Unlike his time with Laban, Jacob does not even spend the night in Esau’s house. Instead, he travels to Succoth builds himself a house and booths for his cattle. Jacob is beginning to settle and take possession of the land God has given him, going so far as to buy a plot near the city of Shechem, but he will not stay in the house of Esau.

For us, when God protects us from the dangers of sin, we should make every effort to flee from it. When God hears our prayers and leads us not into temptation, we should not journey alongside of Esau or let his presence linger behind. Instead, we should go a different way and settle in the land, in the ways, that God has shown us.

Lastly, Jacob honors the LORD. He travels first to Succoth, which means booths, and he builds booths for his cattle there, hence the name. He then travels and camps outside the city of Shechem, which is in the promised land. We will talk more another time about Jacob’s stay near Shechem, but we should notice how this journey ends. Jacob buys a plot of land and then builds an altar. He names it El-Elohe-Israel, literally God, the God of Israel or, more likely, God is the God of Israel. Jacob worships.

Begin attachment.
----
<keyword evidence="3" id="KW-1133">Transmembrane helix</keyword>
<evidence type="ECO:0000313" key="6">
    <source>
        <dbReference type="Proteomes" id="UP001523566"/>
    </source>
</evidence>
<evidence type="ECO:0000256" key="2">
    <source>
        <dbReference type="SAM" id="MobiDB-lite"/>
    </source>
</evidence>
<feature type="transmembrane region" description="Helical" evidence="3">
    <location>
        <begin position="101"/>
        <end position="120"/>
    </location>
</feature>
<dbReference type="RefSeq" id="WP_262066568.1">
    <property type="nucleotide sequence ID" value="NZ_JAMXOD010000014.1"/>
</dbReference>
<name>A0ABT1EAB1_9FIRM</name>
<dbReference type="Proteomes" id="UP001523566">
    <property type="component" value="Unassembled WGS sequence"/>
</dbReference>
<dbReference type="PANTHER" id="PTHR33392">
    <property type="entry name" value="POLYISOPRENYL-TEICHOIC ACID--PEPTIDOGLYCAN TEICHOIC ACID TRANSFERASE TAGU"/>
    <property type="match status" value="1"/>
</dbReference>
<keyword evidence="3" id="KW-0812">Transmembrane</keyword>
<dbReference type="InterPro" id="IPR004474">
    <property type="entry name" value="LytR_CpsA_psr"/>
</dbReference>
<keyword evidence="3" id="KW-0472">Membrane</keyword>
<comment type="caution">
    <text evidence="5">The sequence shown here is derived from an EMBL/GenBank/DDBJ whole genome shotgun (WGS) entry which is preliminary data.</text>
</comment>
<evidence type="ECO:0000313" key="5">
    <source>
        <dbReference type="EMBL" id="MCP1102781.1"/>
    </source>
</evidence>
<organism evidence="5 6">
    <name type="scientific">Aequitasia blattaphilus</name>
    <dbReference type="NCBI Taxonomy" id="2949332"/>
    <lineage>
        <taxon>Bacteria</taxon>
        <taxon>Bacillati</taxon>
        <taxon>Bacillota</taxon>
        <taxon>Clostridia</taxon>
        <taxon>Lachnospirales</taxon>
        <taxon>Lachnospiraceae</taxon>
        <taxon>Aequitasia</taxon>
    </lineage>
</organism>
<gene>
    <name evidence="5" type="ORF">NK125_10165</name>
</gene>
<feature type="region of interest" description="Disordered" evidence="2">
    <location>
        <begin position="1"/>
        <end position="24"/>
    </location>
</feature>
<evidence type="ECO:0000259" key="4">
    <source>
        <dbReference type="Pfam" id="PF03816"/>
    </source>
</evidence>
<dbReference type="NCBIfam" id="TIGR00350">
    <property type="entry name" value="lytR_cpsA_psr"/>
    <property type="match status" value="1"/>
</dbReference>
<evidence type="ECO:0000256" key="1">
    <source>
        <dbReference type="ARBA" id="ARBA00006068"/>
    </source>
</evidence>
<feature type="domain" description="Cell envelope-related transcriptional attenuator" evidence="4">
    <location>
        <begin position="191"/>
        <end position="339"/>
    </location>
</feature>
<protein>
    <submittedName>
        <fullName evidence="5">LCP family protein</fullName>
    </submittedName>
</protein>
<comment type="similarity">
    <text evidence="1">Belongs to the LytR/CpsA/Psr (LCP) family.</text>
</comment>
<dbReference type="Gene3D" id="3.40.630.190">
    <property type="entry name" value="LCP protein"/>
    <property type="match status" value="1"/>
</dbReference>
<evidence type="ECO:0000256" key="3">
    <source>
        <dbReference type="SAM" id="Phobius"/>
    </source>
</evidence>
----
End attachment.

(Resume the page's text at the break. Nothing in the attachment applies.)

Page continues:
Jacob’s response to God’s deliverance, to the answers to his prayers is to humble himself, flee from Esau, and to worship the LORD. In Christ, God has accomplished a much greater deliverance than he did between Jacob and Esau. He has not just tamed heart of Esau, but changed out hearts of stone for hearts of flesh. He has not only turned aside the violent man, but has made Jew and Gentile embrace, that we might become one people in Christ. The temporary reconciliation of Esau and Jacob points ahead to that greater and more permanent reconciliation accomplished in Jesus Christ. Yet, our response should be like Jacob’s. We should humble ourselves, holding loosely all that we have because what matters most has been secured by Christ’s death and resurrection for us. We should flee from sin in the same way that Jacob fled from Esau. And we should worship, should set apart time and space to magnify the name of the LORD who has redeemed us.

In the name of the Father, and of the Son, and of the Holy Spirit. Amen.